When the Jacksonville Jaguars signed Chris Ivory to a free agent contract, there were mixed reviews by fans and the NFL media.
Ivory, who had just completed his first 1,000-yard season for the New York Jets, was brought in to give the Jaguars running game a jolt, having been mediocre at best last season.
Ivory is a bruising runner who makes defensive linemen and linebackers remember him with each violent hit. The Jaguars haven’t had a punishing back on its roster like that since Maurice Jones-Drew was running through defensive lines like a bowling ball on two feet.
SIGN UP NOW
Want to become a GMS writer? Sign up now and submit a 250 word test article: http://gms.to/haveyoursay4
Jacksonville hopes the 6-foot, 222-pound runner can have that same kind of effect for this team, and compliment second-year runner TJ Yeldon in the process.
While I like the combination of both runners in a backfield in need of an identity, I’m also of the opinion this is not as cut and dry as some might think.
Ivory, a veteran and one of the top 100 players in the league, as mentioned by NFL.com, told Mike Dempsey on Jaguars Today on 1010XL and 92.5 FM here in Jacksonville upon signing his contract, he was coming in with the idea he would be competing for the starting job.
The NFL is undoubtedly a two-back league. The Jaguars haven’t had a solid running game with as much talent on its roster since the days of Fred Taylor and Maurice Jones-Drew.
Was the announcement by Ivory that he was told he was coming in to compete for a starting job a sign, or just a player stating he was not joining a new team to be a complimentary back in an offense with a solid passing game and little else?
There have been great running back tandems in the NFL in recent memory. Taylor and Jones-Drew come to mind. So do Franco Harris and Rocky Bleier. Such is the case with Larry Csonka and Jim Kiick. The Tampa Bay Buccaneers had Warrick Dunn and Mike Alstott.
This pairing could be another duo we talk about for years to come. But I have to ask – “Who is the starter, and who is the reliever?”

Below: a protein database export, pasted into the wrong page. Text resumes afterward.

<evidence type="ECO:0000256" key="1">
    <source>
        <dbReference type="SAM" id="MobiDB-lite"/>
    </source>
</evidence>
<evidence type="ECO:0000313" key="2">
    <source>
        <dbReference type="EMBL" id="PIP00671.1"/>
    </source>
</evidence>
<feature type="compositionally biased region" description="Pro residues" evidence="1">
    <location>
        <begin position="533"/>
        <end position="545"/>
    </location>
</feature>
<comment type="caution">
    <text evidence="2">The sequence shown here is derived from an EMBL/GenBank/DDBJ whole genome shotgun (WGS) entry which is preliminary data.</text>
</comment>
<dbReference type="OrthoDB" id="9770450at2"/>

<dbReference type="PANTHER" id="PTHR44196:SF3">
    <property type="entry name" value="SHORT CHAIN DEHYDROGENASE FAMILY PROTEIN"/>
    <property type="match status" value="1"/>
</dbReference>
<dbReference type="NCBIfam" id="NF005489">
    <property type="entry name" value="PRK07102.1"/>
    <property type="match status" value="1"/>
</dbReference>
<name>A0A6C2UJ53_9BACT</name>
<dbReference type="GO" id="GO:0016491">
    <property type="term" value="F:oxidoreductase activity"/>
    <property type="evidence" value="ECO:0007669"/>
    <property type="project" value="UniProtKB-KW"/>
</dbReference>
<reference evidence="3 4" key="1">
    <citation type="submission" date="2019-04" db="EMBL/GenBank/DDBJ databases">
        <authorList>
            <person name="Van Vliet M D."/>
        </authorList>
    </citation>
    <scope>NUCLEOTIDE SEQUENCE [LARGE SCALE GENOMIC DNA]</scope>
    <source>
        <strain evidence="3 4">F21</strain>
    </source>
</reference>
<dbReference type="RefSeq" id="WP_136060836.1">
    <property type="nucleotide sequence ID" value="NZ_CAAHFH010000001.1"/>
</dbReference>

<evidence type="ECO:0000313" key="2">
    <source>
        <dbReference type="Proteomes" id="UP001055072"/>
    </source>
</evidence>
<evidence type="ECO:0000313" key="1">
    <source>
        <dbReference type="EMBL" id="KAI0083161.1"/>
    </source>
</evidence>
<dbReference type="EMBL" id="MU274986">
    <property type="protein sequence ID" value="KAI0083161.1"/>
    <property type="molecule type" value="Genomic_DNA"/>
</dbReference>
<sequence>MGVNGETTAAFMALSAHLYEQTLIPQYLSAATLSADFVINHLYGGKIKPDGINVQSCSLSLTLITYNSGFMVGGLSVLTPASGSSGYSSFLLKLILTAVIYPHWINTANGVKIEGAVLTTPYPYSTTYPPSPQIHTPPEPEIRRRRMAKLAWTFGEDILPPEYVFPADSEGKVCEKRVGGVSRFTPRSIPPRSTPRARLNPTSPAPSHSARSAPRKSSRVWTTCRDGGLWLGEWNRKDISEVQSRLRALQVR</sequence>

Ideally, Yeldon is the guy general manager David Caldwell and head coach Gus Bradley want to be their bell cow runner, the one who takes over a game and gets better as the season progresses. Ivory is the guy who gets the tough yards and becomes the goal line presence this franchise needs.
There’s a reason Toby Gerhart was released following the 2015 season.
Ivory’s signing, no matter how you look at it, is a good move all around. A punishing back who can start and sustain over a 16-game season is crucial to an effective rushing attack. Yeldon had a good rookie campaign with 760 yards, but injuries kept him out of four contests. Just think how good this combination can be if both remain healthy?
I suspect there will be plenty of competition at the position in training camp. It wouldn’t surprise me in the least if the veteran beats out the neophyte as he still learns about the pro game. There isn’t any shame in that. It just means this is a unit which is that much better in 2016.
If the Jaguars’ running game is racking up 120-130 yards and contest, it means this offense is that much better. It also means opposing defenses have to worry about Yeldon and Ivory – or Ivory and Yeldon, in addition to the passing game, which is pretty good.
Regardless of who starts and who spells, this is a unit that is already infinitely better than last season. That can only be seen as a good thing, regardless if there is a chance the veteran will unseat the rookie early in the year.